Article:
Thursday, December 15, 2011
last day in Mumbai
December 15th, 2007
My last day in Mumbai. There are plenty of things I could go see, but I just felt like going for a walk.
In Colaba, there's a big park, called the Oval Maiden, that seemed to be full of people playing cricket every time I passed by. It's also lined with the distinctive colonial architecture that I love about Mumbai so much. I'd mostly only seen these buildings through the windows of taxis, so I decided to get some closer looks today. The Bombay High court, finished in 1862, is the most noticeable building, similar to the Vitoria Terminus, but on a much lesser scale, beside a massive Gothic clock tower. On the southern tip of the park, a man sold freshly squeezed sugar cane juice for 5 rupees. Drinking it form the glass he served it in made me a little nervous, but at least it didn't make more trash...
The official population of Mumbai is around 12 million, and of these 12 million, nearly two-thirds of them live in slums. I wasn't curious/brave enough to venture into the famous Dharavi slum, but I did happen to come across a small scale slum hugging the shore line. The way the shore curved out, there was an interesting juxtaposition between the small shanty town on stilts, hugging the coast, and across the water, Malabar Hill, the rich residential area. I walked to the end of a cement dock between two houses, over a small but of littered beach and took my camera out of my bag and just about had my shot cropped when, through the view finder, I watched a man enter the scene, back to me, pull down his pants, squat, and squirt out a soft, runny pile of shit. I couldn't bring myself to take the shot but the image is etched in my minds eye and really would any of you really wanted to see that? I slowly put my camera back in the bag, while he continued to force out all that was in him, and quietly walked away, not to take out my camera again for at least a few kilometers...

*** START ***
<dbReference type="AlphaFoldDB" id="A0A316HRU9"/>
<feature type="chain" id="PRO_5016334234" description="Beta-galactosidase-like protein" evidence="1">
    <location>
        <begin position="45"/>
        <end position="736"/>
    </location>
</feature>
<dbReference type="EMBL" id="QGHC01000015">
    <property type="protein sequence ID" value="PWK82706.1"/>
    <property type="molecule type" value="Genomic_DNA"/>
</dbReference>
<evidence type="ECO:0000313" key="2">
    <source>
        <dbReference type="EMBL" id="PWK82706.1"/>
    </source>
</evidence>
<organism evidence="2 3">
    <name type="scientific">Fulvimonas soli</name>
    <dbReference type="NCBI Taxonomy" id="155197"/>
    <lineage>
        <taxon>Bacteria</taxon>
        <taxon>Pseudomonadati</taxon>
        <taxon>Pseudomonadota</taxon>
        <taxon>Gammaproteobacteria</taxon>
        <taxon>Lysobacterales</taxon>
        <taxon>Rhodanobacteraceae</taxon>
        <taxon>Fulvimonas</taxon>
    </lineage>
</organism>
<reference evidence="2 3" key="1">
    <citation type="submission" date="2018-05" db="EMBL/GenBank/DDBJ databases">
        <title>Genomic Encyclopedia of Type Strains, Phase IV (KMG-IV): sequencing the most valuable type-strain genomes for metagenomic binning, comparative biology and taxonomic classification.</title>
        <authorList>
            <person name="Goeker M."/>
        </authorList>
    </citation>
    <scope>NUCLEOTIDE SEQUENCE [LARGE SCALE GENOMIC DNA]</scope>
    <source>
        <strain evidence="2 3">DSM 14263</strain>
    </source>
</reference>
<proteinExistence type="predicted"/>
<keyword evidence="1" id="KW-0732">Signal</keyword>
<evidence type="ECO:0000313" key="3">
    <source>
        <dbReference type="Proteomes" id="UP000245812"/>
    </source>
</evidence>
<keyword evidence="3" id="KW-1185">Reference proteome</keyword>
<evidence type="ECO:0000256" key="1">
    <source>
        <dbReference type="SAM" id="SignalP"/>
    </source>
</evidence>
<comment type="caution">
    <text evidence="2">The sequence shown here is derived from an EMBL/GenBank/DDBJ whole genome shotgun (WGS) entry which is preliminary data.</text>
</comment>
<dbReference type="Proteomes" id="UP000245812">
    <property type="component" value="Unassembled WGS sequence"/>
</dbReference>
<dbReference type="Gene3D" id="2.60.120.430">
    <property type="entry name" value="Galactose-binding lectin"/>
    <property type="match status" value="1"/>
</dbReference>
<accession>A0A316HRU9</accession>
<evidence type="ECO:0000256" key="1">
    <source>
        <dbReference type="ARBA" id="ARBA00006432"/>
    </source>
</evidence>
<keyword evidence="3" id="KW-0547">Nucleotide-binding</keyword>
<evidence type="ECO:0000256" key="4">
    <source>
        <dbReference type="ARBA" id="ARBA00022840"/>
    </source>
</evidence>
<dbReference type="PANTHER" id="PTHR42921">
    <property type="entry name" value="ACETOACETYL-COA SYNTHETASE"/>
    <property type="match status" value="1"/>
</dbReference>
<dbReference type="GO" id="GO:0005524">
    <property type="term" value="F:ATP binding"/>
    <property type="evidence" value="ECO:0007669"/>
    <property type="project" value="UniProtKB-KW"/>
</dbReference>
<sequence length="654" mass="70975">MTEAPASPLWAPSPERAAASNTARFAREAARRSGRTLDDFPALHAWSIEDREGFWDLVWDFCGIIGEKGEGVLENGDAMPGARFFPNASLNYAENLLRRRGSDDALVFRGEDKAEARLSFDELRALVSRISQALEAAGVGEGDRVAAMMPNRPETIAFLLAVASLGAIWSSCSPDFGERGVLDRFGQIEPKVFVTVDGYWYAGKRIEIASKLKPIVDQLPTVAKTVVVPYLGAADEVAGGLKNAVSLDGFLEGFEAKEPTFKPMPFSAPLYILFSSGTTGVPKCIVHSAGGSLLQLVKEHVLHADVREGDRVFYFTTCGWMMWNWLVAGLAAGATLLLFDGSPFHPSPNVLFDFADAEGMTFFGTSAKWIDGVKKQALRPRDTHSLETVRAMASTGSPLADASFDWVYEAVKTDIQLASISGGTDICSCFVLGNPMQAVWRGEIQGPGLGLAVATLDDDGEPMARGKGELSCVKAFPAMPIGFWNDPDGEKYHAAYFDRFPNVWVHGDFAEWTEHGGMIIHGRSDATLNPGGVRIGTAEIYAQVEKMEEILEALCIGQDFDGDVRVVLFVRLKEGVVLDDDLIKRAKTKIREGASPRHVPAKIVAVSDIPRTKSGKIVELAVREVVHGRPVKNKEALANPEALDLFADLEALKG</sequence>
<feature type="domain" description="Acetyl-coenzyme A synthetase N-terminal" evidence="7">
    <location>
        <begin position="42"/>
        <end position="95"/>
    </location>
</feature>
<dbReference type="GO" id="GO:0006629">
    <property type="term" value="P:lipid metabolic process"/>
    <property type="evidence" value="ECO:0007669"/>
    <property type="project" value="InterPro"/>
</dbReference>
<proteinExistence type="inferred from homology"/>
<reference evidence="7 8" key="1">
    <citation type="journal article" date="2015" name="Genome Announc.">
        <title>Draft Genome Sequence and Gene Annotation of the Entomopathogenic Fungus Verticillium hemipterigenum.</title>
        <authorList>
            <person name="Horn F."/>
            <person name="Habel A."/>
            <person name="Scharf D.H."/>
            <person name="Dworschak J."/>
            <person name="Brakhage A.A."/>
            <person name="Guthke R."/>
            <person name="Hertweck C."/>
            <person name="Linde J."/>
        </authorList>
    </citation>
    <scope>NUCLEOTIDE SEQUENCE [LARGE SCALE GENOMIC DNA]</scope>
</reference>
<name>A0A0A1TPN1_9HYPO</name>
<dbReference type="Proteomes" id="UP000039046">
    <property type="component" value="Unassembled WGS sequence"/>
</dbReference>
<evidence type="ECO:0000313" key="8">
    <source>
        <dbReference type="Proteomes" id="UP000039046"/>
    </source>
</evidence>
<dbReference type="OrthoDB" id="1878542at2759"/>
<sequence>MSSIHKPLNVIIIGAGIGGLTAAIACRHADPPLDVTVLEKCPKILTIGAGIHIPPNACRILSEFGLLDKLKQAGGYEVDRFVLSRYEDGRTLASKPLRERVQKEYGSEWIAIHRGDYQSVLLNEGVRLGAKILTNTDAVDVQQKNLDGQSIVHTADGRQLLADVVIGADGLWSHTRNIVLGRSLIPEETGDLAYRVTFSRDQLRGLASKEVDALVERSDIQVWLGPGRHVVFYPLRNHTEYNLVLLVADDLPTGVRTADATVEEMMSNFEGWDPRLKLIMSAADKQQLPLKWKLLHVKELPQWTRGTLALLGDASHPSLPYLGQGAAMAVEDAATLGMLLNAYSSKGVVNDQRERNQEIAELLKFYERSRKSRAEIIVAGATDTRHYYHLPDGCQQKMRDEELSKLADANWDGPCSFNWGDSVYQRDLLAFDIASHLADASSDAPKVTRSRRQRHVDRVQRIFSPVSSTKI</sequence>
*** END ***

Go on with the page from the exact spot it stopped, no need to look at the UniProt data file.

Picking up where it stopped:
Once I'd had my fill of walking in the 32ºC heat, I waved a taxi to take me up to Malabar Hill and see if I could talk to Ramesh Balsekar one last time. Since I could have gone to his morning talk, I figured I would buy him some fruit in the market. While I was in the market, I walked down the path to the shore, where some rats and goats rummaged through the trash for food. Not far across the bay, I could see the line of devotees filing along the causeway to the Haji Ali Dargah, a stunning Indian Islamic tomb, built on a small islet in 1431. I'd considered visiting it already, but the causeway gets submerged at high tide and wasn't sure of the proper time to go. Apparently, now was a good time but I decided peering at it from this spot was good enough.